At TOPS this past couple of weeks our KOPSbest loser was Irene and our TOPS best loser was our new member, Linda. Kudos to you and also to those who were runners up.


I hope that everyone had a great Fourth of July. We had open mic night and talked about different food choices that we could make when going to a cookout or on vacation. We also looked up the amount of calories that are in one hot dog and in a burger, so some of our choices were  to try a turkey burger or those yummy turkey hot dogs. You could bring a salad that you can have. This is a great time of the year to get out and go to your local farmer or your own garden for the fresh veggies coming in. All in all it’s always about choices and what we do with them.


We talked about the up coming KOPS Honor Society and we are still running a contest. We would like to give an open invitation to anyone who would like to come sit in on our meeting.We are a non-profit, support weight loss group and work together to help one another.We meet on Tuesday nights at the Berakah on Fairview Rd. in Pittsfield at 6:30 for our meeting. Any questions please call Janis White at 603-491-5532 or Claire Coll at 603-435-7572. I hope everyone has a great week and see you all lighter next week!



Town Administrator (Interim) - Pittsfield

Submitted By Sandy “More Light Than Heat” Wingate


Thought I’d introduce myself. I’m Earle “Sandy” Wingate, the new Town Administrator. I’ve been hired on an interim basis, which means that in a few months the selectmen and I will look at each other and decide if the marriage is going to last. You’ve probably read Mike Williams’ exit letter, so you know something about me. I’ve lived in town 10 years. I like living here. 


When I told my friends and acquaintances of my new job, NOT ONE congratulated me. The response of every single one of them was a variation on the theme “sorry to hear that.” The first “congratulation” I received was from a salesman, looking for business from the town.


I’m a student of history. I’m also a master of clichés. Those who don’t learn from history are doomed to repeat it. Town Administrators were authorized by town meeting in 1979. Over the past 15 years, this Town has had 5 Administrators. If my math’s right, that’s an average of three years apiece. Two lasted 14 months.


So why take the job? Well, I love a challenge, and this job matches many of my personal and professional skills. I’ve been a professional sailor, firefighter, truck driver, bartender, manager, police commissioner, selectman, gardener, beekeeper, and chicken plucker. I’ve been a lawyer for 28 years, in real estate, banking, land use planning, divorce, prosecution, defense, and as administrative hearings officer and litigator. In other words, I’ve worked in a “people” business all my life. But let me quickly say I am not young enough to know it all.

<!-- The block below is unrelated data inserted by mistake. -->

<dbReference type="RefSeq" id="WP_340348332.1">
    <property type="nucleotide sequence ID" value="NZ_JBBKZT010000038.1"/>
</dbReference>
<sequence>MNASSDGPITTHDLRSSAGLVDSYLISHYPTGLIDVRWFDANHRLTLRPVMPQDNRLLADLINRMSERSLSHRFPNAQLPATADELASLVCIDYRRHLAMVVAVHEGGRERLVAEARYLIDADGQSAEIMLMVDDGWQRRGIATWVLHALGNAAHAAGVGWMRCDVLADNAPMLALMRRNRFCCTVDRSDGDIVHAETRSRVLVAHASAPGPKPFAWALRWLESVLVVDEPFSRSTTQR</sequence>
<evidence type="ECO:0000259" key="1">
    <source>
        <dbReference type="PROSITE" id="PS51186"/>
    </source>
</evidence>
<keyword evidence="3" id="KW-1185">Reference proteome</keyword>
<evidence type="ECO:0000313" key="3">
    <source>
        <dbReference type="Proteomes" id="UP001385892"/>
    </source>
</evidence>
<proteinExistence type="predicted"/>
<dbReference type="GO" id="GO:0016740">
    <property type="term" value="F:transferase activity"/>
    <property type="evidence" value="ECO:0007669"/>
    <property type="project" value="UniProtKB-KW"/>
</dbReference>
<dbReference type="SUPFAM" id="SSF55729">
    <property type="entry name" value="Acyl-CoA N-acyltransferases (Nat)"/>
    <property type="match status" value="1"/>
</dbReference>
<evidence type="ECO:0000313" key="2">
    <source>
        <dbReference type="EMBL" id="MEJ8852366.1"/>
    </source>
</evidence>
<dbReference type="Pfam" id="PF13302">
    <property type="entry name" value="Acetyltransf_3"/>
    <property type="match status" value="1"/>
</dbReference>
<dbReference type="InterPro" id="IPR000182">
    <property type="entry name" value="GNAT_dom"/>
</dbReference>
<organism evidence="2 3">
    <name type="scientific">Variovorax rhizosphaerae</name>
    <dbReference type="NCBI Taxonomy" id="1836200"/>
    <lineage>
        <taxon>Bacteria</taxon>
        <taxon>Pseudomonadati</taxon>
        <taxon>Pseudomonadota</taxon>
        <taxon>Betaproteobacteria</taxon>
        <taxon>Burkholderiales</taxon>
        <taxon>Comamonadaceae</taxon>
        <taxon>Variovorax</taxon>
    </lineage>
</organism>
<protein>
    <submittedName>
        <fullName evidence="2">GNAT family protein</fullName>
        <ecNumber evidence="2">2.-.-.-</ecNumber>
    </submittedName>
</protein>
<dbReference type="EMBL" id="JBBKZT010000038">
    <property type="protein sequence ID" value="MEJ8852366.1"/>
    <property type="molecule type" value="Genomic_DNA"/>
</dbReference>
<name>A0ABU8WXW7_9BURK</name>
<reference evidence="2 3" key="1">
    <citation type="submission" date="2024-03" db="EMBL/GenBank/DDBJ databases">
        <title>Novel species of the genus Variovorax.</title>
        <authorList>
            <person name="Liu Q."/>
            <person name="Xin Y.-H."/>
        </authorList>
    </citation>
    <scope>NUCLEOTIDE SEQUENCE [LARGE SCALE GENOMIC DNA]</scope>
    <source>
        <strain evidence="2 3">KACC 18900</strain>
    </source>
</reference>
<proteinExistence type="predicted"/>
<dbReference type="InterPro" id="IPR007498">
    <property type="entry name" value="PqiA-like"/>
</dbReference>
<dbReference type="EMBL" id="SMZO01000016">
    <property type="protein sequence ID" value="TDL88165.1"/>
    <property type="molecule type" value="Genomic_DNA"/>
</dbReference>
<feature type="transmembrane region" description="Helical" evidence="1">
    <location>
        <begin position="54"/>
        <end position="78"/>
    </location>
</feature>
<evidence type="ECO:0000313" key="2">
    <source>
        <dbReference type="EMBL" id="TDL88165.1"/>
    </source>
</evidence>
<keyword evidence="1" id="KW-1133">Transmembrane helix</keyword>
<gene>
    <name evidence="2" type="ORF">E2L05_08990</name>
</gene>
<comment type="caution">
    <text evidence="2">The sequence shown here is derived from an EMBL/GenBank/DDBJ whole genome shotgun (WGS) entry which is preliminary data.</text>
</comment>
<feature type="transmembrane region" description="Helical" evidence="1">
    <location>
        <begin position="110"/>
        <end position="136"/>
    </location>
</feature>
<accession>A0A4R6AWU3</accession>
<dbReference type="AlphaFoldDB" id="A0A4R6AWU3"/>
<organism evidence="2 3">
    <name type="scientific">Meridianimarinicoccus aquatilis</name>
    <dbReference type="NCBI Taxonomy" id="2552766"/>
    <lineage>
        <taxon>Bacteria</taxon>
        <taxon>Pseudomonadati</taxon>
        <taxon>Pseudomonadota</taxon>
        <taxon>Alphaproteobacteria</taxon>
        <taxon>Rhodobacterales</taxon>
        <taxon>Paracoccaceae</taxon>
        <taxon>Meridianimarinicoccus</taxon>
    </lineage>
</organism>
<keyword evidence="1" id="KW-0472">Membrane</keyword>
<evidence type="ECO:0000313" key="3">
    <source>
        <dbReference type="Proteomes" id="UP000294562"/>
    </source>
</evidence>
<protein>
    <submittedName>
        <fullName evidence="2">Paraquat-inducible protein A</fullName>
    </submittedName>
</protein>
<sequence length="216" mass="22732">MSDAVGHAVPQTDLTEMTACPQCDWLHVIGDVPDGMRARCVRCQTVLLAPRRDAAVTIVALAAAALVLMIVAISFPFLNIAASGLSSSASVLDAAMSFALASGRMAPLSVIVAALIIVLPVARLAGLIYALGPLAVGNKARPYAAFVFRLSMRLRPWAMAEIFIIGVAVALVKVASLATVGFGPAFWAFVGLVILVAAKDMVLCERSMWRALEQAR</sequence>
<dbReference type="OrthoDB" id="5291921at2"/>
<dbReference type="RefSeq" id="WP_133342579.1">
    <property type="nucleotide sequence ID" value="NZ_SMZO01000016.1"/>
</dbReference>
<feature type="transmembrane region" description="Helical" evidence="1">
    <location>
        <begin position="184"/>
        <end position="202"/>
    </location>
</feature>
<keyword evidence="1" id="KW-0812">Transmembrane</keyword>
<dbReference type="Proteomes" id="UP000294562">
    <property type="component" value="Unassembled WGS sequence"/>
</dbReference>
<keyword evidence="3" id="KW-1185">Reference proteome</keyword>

The Town Administrator gets direction from the Board and reports directly to the Board. But there are many pressures brought by forces apart from the Board which relate to the TA’s working conditions. And it was these forceful pressures which caused Mr. Williams to leave. It certainly wasn’t any lack of skill on his part; on the contrary, the work he left me to finish was handled masterfully.


As I said, I like living here. This is a neat place to live (and work!). Our Town, I know from firsthand experience, has many positive and talented people. I know public life is rough and tumble. I expect turbulence. But let’s all work together. 



Letter To The Editor

Education funding stalled by vetoed budget


To the Editor,

As Chair of the Senate Education Committee, and a member of Senate Finance, I kept a close eye on how the budget we passed affected New Hampshire schools. The budget would have been great news for education at all levels, and it’s a shame that Governor Hassan chose to veto it.


At the local level, this budget increased state support for public schools by phasing out the cap on Adequacy Grants that limited how much some districts received under the Education Funding formula. By raising the cap to 140% of the prior year’s level in 2017, and eliminating it entirely in 2018, this budget would have brought actual spending on local schools in line with the formula we adopted several years ago. 


Local charter school would have also benefitted. State aid to district schools increase with inflation, but charter school grants have not been indexed. This budget added an annual adjustment for the Consumer Price Index to make sure state aid kept up with inflation.


We also included a $1,000 per student increase in 2017, bringing Charter School grants closer to the amount we send to district schools.


In higher education, we also increased state funding. We worked with the Community College System to provide enough for it to freeze tuition for the next two years. We increased state spending on the University System by $12 million in this budget, an 8% increase.


Unfortunately, the Governor’s veto put all of this on hold. I remain confident that education will remain a priority as we continue to work on New Hampshire’s budget.


Senator John Reagan (R-Deerfield)

Representing District 17 which is comprised of towns including: Allenstown, Chichester, Deerfield, Epsom, Loudon, Northwood, Nottingham, Pembroke, Pittsfield, Raymond, and Strafford.